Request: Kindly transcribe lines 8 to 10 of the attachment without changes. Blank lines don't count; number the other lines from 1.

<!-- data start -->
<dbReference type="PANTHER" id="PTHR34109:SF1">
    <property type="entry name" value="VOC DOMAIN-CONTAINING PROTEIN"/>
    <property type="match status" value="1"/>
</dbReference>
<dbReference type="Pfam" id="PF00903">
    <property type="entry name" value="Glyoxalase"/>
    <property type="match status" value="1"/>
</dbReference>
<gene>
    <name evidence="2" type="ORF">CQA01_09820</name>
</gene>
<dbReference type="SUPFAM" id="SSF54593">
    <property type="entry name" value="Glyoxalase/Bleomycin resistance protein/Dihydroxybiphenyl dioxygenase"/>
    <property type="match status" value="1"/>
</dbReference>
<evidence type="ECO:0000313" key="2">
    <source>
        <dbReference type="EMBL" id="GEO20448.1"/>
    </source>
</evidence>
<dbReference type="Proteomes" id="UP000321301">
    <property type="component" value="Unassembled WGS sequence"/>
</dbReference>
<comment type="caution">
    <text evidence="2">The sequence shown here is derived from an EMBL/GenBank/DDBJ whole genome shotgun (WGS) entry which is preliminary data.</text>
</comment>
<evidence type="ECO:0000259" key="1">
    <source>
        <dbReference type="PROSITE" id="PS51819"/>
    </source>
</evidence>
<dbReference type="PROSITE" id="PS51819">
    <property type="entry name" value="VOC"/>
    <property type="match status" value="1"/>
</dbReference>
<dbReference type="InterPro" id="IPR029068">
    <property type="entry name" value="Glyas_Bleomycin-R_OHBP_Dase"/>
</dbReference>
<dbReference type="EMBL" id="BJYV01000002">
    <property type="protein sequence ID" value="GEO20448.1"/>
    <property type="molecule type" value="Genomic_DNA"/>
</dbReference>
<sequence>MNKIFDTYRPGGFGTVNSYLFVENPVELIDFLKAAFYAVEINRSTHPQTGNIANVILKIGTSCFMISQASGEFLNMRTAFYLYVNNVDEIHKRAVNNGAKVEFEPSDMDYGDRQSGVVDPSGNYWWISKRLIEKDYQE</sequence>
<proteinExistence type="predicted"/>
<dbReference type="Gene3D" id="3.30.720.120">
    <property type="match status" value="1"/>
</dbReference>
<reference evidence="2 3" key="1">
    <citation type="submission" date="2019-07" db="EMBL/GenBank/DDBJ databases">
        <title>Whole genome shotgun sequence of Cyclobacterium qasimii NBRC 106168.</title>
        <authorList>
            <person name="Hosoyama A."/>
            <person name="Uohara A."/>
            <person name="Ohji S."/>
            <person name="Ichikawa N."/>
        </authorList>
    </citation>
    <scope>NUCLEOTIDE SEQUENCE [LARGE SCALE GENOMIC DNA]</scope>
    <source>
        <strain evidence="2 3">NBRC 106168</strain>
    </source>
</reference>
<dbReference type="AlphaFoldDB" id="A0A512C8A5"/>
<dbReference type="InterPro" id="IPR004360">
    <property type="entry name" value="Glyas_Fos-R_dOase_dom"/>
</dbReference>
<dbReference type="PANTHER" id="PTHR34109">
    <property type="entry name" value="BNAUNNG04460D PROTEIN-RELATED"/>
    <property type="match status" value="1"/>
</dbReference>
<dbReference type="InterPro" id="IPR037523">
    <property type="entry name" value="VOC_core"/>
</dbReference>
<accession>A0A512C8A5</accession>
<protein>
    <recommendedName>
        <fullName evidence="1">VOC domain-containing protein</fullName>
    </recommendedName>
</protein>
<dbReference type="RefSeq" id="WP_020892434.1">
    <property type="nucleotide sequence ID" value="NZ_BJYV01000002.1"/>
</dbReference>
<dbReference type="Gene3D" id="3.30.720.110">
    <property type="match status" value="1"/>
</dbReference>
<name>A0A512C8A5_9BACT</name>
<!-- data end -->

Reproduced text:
</dbReference>
<gene>
    <name evidence="2" type="ORF">CQA01_09820</name>